Have you caught tape fever and would like to start your next workshop with a bag full of colorful rolls of tape? Then we have 4 tips for you here that will give your workshop a boost and make it a real experience for your participants:

  • Prepare the room: The biggest challenge with Facilitape is probably the increased time required to prepare the room. If you already know in advance that tape will be used, ask if you can get to the room a day or at least a few hours before the workshop to prepare it in peace.
  • Prepare motifs: So that you can get started straight away during the preparation time, it is best to think about which motifs you would like to tape at home. For example, you can work with a printed template that you have created in a suitable font or sketches of your desired motifs make. This saves time and takes the pressure off you to be creative right away.
  • Consider the walls: With Facilitape, the space of your workshop becomes a co-facilitator. On the one hand, this gives you freedom and countless design options, but on the other hand it also brings with it an important point to consider: the walls. Make sure that you use tape that can be easily removed from surfaces, and it is best to test the tape in an inconspicuous place beforehand.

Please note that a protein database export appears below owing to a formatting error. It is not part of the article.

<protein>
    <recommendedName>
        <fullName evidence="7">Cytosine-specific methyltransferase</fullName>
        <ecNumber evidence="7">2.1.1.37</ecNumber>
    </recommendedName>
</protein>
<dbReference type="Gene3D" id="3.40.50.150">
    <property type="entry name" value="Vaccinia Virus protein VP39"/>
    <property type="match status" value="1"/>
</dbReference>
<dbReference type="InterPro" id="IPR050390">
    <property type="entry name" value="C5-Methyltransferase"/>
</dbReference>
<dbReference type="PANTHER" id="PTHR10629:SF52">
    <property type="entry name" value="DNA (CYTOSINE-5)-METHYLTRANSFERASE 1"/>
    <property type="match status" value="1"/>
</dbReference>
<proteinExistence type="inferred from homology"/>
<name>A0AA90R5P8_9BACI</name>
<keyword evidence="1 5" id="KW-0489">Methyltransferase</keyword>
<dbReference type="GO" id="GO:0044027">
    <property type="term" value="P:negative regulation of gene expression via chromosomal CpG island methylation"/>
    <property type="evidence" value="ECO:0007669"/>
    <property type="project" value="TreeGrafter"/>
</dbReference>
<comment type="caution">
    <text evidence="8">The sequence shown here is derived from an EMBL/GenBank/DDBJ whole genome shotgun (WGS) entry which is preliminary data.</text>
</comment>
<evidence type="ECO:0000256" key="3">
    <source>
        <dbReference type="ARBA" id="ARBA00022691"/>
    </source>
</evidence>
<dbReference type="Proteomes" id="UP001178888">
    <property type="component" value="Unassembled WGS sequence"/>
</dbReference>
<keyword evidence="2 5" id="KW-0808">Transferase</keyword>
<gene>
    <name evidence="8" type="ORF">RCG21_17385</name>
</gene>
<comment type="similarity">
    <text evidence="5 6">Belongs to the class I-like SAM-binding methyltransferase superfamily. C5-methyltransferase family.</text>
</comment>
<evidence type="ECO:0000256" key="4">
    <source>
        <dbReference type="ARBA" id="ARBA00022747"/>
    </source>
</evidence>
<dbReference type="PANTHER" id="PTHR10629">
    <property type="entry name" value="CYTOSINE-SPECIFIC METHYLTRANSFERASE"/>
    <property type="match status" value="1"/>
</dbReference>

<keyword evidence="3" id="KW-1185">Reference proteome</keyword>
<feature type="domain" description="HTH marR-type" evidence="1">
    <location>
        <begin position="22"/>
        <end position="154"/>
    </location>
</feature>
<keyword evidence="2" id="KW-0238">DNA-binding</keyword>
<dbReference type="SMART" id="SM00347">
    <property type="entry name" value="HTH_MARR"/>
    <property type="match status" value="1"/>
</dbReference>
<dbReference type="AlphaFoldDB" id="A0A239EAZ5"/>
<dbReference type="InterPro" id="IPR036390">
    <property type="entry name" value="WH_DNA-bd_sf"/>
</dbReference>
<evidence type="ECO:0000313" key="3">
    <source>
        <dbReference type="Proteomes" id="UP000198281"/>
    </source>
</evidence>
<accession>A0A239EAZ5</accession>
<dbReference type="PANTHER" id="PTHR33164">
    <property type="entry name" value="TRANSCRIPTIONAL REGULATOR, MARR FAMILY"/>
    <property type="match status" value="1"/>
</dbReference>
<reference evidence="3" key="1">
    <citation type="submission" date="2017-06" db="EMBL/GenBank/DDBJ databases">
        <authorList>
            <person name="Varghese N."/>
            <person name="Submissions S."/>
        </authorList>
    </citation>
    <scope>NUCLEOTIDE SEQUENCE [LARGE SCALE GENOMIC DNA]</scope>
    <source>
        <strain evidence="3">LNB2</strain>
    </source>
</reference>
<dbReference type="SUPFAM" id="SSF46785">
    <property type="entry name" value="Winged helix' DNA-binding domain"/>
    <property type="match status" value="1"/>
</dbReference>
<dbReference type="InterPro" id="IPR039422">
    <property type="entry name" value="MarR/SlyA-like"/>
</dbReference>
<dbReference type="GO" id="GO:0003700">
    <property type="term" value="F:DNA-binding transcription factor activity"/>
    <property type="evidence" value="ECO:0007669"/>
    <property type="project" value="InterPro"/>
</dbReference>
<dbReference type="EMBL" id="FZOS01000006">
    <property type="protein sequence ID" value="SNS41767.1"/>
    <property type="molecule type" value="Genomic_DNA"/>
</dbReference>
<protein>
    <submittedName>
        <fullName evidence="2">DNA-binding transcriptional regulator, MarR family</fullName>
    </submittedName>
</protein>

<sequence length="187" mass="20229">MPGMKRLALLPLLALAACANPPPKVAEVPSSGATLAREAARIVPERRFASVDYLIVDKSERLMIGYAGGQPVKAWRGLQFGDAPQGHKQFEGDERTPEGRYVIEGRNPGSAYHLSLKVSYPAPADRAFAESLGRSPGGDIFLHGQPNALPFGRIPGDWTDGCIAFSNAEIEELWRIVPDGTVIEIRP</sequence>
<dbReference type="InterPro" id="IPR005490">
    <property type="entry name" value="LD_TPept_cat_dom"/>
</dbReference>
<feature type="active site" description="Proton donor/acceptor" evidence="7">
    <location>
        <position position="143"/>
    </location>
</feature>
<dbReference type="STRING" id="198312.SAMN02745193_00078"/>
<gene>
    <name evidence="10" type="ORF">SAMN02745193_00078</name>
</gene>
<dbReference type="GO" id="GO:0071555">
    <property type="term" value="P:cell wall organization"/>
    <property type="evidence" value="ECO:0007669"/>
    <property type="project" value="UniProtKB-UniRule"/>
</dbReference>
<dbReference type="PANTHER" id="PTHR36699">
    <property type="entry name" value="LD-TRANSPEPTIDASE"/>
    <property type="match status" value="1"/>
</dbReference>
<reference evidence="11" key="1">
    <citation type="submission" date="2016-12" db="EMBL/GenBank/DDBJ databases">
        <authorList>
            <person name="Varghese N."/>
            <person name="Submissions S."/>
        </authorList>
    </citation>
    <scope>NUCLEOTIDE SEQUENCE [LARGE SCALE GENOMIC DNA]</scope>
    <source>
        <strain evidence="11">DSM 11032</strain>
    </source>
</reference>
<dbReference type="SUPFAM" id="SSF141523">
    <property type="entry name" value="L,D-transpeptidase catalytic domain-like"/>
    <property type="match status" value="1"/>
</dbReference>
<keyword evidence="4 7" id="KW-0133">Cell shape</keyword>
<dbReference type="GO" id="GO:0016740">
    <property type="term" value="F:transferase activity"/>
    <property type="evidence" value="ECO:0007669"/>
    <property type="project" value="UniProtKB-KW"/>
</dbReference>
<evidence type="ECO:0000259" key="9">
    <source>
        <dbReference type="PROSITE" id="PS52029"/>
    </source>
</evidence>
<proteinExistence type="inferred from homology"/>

• Take advantage of the variety of tape available: tape comes in a wide range of colors and widths. Equip your bag with a selection of different tapes in advance and use their variety to turn your room into a colorful, creative and inspiring experience.


Creative food for thought, thoughtful provocation or supportive inspiration – tape can do so much more than just stick things on walls. It ensures that your workshop space becomes a co-facilitator* and helps you to create an open atmosphere, highlight topics and give your workshop structure with red tape. Instead of boring white flipcharts in loveless seminar rooms, you can use colorful tape to create a workshop that will be a real experience for your participants. This way, not only the workshop itself, but also its results and the shared journey to the destination harbour will remain in positive memory.

With kind thanks to:
Franziska Semer, from whom we have taken the original blog post:
Photos: Franziska Semer and Fabian Siefert